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Best and Worst NFL Home-Field Advantages Against the Spread

Best and Worst NFL Home-Field Advantages Against the Spread article feature image

Troy Wayrynen-USA TODAY Sports. Pictured: Seattle Seahawks free safety Earl Thomas (29) is embraced by fans after breaking up a pass play in the fourth quarter in a game against the Buffalo Bills at CenturyLink Field. The Seahawks won 31-25.

  • Home-field advantage is certainly real in the NFL, as home teams have won close to 60% of their games since 2005.
  • Our database shows that the Patriots have been the most profitable team at home over that span.
  • It also shows that home-field advantage, while important to winning games, is overvalued in the betting market.

NFL fans have a tendency to do this activity called “tailgating” before games. I’m not sure exactly how it works, but that somehow leads to them getting pretty rowdy, and as a result, NFL stadiums can be quite loud.

Since 2005, home-field advantage has prevailed 57.3% of the time in the NFL, so clearly those rowdy fans can have an effect on a game. As bettors, though, we aren’t so concerned with the actual win/loss percentages. What we care about is how home teams perform against the spread (ATS).

According to The Action Network’s NFL power ratings, home-field advantage is typically worth about 2.5/3 points to the spread. For example, if the Packers were five-point favorites over the Bears on a neutral site, they’d be listed around -8 at home.

With that, here are the best home teams against the spread since 2005.

Shocker. The team with both the best ATS quarterback and ATS coach is also the best home team against the spread. I would love to go into detail about just how great they are, but my guess is that you are not also a Pats fan, so I’ll keep it to myself.

The Patriots being first on this list does raise an interesting point, however. Sure, they’ve won more than 20 units at home since 2003, but they’ve actually been even more profitable on the road over that span (+28.3u).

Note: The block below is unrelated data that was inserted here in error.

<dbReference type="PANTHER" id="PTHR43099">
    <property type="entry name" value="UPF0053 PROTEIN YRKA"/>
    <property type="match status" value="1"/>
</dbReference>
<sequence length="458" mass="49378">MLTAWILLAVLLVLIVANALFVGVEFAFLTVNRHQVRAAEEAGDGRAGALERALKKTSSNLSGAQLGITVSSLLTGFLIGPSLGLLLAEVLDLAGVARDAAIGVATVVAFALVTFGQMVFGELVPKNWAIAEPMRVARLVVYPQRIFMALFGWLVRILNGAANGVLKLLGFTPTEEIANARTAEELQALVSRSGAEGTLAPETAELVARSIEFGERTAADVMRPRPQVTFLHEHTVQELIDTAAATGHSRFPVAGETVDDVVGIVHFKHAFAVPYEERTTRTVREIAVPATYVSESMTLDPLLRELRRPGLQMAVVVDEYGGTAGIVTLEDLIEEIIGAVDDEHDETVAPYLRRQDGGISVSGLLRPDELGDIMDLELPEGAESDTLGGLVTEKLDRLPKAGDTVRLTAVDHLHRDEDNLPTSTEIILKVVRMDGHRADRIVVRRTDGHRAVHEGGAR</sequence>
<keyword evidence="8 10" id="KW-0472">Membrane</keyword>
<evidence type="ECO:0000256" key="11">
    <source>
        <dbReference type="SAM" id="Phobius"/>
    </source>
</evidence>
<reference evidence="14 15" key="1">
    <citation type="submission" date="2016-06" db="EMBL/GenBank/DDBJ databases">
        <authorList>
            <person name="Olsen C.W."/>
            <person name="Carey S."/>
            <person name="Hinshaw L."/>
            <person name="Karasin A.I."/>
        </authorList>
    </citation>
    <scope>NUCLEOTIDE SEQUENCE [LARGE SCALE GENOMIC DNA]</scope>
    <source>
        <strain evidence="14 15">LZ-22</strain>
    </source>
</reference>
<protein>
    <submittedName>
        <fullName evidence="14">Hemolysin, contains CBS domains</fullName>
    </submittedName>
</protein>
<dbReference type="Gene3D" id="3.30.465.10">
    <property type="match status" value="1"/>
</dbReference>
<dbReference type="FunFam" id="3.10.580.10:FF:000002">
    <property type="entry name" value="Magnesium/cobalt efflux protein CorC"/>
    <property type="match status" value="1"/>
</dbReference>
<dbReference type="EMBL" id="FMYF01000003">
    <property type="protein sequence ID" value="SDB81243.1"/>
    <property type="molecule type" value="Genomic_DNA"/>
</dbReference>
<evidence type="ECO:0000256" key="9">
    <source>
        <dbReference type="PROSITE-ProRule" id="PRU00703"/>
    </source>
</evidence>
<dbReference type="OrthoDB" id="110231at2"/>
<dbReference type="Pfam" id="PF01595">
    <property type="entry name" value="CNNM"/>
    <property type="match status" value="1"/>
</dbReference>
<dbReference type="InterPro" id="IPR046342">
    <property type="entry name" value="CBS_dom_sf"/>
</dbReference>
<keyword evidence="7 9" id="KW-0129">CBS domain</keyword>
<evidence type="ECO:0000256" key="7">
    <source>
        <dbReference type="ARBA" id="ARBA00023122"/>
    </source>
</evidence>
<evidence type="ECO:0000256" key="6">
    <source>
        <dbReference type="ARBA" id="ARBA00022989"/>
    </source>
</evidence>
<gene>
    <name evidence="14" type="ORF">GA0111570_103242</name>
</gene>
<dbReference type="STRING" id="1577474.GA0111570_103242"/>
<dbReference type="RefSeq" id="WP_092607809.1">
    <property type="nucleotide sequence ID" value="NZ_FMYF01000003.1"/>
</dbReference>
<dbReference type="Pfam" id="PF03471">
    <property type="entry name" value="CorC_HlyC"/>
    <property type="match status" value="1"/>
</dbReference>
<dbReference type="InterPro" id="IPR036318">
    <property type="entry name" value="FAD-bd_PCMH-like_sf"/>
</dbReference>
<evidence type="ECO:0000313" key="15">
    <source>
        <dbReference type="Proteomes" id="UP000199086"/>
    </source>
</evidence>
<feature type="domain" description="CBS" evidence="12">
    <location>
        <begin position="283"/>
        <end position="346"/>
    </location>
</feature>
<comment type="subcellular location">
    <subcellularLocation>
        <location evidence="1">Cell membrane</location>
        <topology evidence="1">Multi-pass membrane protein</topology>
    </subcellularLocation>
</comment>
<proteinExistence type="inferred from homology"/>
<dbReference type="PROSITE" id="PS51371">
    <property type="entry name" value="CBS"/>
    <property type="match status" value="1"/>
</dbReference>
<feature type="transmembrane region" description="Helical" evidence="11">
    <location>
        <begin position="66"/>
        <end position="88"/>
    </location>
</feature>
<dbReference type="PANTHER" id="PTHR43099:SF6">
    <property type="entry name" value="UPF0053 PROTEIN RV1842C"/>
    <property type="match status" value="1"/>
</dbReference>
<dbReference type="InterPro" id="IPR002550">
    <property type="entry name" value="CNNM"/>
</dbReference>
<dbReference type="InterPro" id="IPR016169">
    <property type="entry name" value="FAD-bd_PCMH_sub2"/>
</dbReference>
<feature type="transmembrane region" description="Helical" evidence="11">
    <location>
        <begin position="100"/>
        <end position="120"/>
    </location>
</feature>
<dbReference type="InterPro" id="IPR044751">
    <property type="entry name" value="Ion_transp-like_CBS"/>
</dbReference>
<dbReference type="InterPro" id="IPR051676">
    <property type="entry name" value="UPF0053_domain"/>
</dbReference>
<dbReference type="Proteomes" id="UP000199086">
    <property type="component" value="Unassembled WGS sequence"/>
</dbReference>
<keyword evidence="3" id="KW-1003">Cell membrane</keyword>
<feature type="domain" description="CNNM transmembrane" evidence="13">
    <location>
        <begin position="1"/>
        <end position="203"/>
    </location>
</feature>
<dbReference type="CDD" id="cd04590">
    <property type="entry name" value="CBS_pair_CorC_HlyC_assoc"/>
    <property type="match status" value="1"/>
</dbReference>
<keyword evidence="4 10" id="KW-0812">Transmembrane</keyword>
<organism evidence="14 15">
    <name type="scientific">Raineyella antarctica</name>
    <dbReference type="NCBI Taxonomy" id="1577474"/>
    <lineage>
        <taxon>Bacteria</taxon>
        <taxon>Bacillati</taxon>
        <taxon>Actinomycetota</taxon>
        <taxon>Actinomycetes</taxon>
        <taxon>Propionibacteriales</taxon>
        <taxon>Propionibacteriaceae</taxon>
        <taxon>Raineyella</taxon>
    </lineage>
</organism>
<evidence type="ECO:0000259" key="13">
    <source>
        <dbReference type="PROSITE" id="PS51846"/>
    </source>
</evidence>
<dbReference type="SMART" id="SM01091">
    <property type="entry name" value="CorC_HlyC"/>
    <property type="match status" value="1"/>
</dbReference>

I promise I’m not trying to shove my Patriots fandom down your throat. What I’m getting at is that there’s nothing about playing at home that makes the Pats especially profitable.

To locate the teams that truly benefit bettors by being at home, I’ve also put together a list that shows the difference between units won at home and on the road.

Maybe there really is something to that whole 12th Man thing? Over the past 15 seasons, the Seahawks have lost 15 units on the road, but have made each of those units back — plus a bit more — from their games in Seattle.

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But the biggest eye-opener, to me at least, comes near the bottom of the list. What should be the best home-field advantage in the league — or at least the one that affects players the most — seems to have the opposite affect from a betting standpoint.

Despite their acclimation to the unique altitude in Denver, the Broncos have performed terribly against the spread at home.

Why? Because oddsmakers know that bettors will overvalue that piece of information when placing their bets. Despite the Broncos’ horrible home ATS record, 60% of games in Denver have had at least half of all bets on the Broncos since 2003.

And one more thing you might have noticed: just like at the college level, the overall number of units lost at home seems to be significantly higher than those won.

The overall breakdown shows that home teams have lost 15 times more money than road teams have lost over the past 15 years.

The takeaway? Home-field advantage, while important to teams winning their games, is overvalued in the betting market. In other words, you shouldn’t be betting on teams just because they’re at home — I promise it won’t work.

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